Glorious indeed. Who better to write about than our own cirujano, Humberto Fontova:
Forty two years ago today, Ernesto “Che” Guevara got a major dose of his own medicine. Without trial he was declared a murderer, stood against a wall and shot. Historically speaking, justice has rarely been better served. If the saying “What goes around comes around” ever fit, it’s here.
“When you saw the beaming look on Che’s face as the victims were tied to the stake and blasted apart by the firing squad,” said a former Cuban political prisoner, to your humble servant, “you saw there was something seriously, seriously wrong with Che Guevara.” As commander of the La Cabana execution yard, Che often shattered the skull of the condemned man (or boy) by firing the coup de grace himself. When other duties tore him away from his beloved execution yard, he consoled himself by viewing the slaughter. Che’s second-story office in La Cabana had a section of wall torn out so he could watch his darling firing-squads at work.
So for many, the questions remains: how did such an incurable doofus, sadist and epic idiot attain such iconic status?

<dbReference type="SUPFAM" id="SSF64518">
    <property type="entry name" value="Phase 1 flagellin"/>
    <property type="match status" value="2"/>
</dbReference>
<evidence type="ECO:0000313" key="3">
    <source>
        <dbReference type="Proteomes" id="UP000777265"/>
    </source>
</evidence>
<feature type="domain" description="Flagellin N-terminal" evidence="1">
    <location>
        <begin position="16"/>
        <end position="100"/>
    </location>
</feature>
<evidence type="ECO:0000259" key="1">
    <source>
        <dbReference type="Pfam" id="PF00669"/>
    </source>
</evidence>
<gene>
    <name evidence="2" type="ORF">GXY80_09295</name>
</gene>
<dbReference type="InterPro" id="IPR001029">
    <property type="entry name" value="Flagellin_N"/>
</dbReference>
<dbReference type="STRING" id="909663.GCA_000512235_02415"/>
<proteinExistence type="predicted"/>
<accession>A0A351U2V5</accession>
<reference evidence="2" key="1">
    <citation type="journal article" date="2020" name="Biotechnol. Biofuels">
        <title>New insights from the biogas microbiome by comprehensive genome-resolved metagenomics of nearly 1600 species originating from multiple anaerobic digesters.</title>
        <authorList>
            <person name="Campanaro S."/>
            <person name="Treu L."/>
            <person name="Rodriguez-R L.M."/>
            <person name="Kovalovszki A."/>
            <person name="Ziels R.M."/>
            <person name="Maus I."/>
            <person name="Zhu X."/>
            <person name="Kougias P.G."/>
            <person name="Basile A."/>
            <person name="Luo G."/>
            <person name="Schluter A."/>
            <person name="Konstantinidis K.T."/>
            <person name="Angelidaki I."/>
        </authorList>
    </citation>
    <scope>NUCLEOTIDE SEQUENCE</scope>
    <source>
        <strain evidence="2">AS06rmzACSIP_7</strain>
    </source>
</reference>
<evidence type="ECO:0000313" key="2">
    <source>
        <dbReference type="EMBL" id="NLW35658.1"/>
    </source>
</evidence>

The answer is that this psychotic and thoroughly unimposing vagrant named Ernesto Guevara de la Serna y Lynch had the magnificent fortune of linking up with modern history’s top press agent, Fidel Castro, who — from the New York Times’ Herbert Matthews in 1957, through CBS’ Ed Murrow in 1959 to CBS’ Dan Rather, to ABC’s Barbara Walters, to NBC’s Andrea Mitchell more recently — always had the mainstream media anxiously scurrying to his every beck and call and eating out of his hand like trained pigeons.
Had Ernesto Guevara not linked up with Raul and Fidel Castro in Mexico city that fateful summer of 1955 — had he not linked up with a Cuban exile named Nico Lopez in Guatemala the year before who later introduced him to Raul and Fidel Castro in Mexico City — everything points to Ernesto continuing his life of a traveling hobo, panhandling, mooching off women, staying in flophouses and scribbling unreadable poetry.
Che’s image is particularly ubiquitous on college campuses. But in the wrong places. He belongs in the marketing, PR and advertising departments. His lessons and history are fascinating and valuable, but only in light of P.T. Barnum. One born every minute, Mr. Barnum? If only you’d lived to see the Che phenomenon. Actually, ten are born every second.
His pathetic whimpering while dropping his fully-loaded weapons as two Bolivian soldiers approached him on Oct. 8 1967 (“Don’t shoot!” I’m Che!” I’m worth more to you alive than dead!”) proves that this cowardly, murdering swine was unfit to carry his victims’ slop buckets.